Binge alcohol exposure modulates rodent expression of biomarkers of the immunoinflammatory response to orthopaedic trauma

Benjamin W. Sears*, Dustin Volkmer, Sherri Yong, Ryan D. Himes, Kristen Lauing, Michelle Morgan, Michael D. Stover, John J. Callaci

*Corresponding author for this work

Research output: Contribution to journalArticlepeer-review

15 Scopus citations


Background: Alcohol is a known modulator of the immune system and host-defense response. Alcohol abuse is common in trauma patients, although the influence of alcohol intoxication on the inflammatory response following major orthopaedic injury remains unknown. The aim of this investigation was to examine the influence of binge alcohol exposure on biomarkers of the systemic inflammatory response following bilateral traumatic femoral fracture in a rodent model. Methods: Ninety-two Sprague-Dawley rats were administered intraperitoneal injections of either saline solution or alcohol for three days. These animals then underwent a sham procedure or bilateral femoral intramedullary pinning and middiaphyseal closed fracture via blunt guillotine. The animals were killed at specific time points after the injury. Serum and lung tissue were collected, and twenty-five inflammatory markers were analyzed by immunoassay. Histological sections of lung tissue were evaluated by a board-certified pathologist. Results: Bilateral femoral fracture significantly (p < 0.05) increased multiple serum biomarkers of inflammation. Binge alcohol treatment prior to injury significantly suppressed the increase in serum levels of interleukin (IL)-6, white blood cells, IL-2, IL-10, and C-reactive protein after the fracture. However, alcohol-treated animals were found to have increased pulmonary levels of IL-6, IL-1β, IL-2, and macrophage inflammatory protein-1α following bilateral femoral fracture. In addition, lung tissue harvested following alcohol treatment and injury demonstrated increased pathologic changes, including parenchymal, alveolar, and peribronchial leukocyte infiltration and significantly elevated pulmonary wet-to-dry ratio, indicative of pulmonary edema. Conclusions: Our results indicate that acute alcohol intake prior to bilateral femoral fracture with fixation in rats modulates the inflammatory response after injury in a tissue-dependent manner. Although serum biomarkers of inflammation were suppressed in alcohol-treated animals following injury, several measures of pulmonary inflammation including cytokine levels, histological changes, and findings of pulmonary edema were significantly increased following fracture with the presence of alcohol. Clinical Relevance: These findings indicate that alcohol modulates the inflammatory response after a major orthopaedic injury and that analysis of serum markers of inflammation after trauma may not represent the pulmonary inflammatory status in acutely intoxicated patients.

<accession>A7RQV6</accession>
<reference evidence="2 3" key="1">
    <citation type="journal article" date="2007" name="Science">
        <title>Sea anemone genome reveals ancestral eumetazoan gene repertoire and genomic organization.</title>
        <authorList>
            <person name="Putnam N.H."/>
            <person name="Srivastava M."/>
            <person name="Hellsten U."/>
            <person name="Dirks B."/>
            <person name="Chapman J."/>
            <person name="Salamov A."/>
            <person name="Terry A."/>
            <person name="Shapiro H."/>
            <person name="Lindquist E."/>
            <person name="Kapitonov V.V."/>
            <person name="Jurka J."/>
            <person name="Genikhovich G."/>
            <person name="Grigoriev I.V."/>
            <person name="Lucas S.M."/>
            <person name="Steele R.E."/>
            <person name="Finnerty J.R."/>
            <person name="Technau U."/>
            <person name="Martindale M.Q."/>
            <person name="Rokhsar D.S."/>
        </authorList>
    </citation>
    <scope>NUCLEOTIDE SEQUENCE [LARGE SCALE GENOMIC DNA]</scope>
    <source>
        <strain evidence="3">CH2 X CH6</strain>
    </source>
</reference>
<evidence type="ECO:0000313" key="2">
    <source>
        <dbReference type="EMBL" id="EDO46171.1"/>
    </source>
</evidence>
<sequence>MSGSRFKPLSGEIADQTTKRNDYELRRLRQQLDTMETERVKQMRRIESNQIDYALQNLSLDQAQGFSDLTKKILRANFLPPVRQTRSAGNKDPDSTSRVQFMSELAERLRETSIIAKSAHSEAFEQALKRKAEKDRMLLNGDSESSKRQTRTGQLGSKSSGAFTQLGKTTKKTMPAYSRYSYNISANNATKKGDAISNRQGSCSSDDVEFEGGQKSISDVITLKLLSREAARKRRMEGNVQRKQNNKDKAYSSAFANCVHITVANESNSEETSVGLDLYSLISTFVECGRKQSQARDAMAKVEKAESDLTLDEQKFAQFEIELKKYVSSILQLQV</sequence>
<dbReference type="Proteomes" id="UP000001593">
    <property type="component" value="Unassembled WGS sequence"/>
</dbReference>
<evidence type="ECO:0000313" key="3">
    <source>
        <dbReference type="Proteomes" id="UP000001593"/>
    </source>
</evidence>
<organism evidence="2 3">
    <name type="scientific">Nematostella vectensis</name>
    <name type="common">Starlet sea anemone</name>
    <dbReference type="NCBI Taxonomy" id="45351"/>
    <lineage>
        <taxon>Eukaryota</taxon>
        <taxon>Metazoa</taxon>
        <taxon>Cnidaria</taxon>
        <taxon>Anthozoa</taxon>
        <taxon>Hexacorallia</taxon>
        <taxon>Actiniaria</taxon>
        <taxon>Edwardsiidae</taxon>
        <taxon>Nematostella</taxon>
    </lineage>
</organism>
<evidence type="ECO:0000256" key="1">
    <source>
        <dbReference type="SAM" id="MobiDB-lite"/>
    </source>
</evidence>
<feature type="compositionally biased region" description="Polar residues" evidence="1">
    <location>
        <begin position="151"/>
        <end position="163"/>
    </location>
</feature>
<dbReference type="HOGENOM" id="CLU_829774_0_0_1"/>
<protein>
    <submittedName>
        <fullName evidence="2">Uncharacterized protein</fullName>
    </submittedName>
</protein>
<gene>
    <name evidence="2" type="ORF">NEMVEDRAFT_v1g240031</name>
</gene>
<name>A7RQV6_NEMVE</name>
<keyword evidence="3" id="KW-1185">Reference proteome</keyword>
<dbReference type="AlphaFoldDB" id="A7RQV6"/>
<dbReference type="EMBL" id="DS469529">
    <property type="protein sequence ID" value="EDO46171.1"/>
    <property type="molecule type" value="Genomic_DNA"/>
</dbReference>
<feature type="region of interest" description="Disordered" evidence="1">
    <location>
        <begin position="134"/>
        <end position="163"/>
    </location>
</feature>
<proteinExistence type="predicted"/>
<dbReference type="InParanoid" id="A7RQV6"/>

Original languageEnglish (US)
Pages (from-to)739-749
Number of pages11
JournalJournal of Bone and Joint Surgery
Issue number8
StatePublished - Apr 20 2011

ASJC Scopus subject areas

  • Surgery
  • Orthopedics and Sports Medicine


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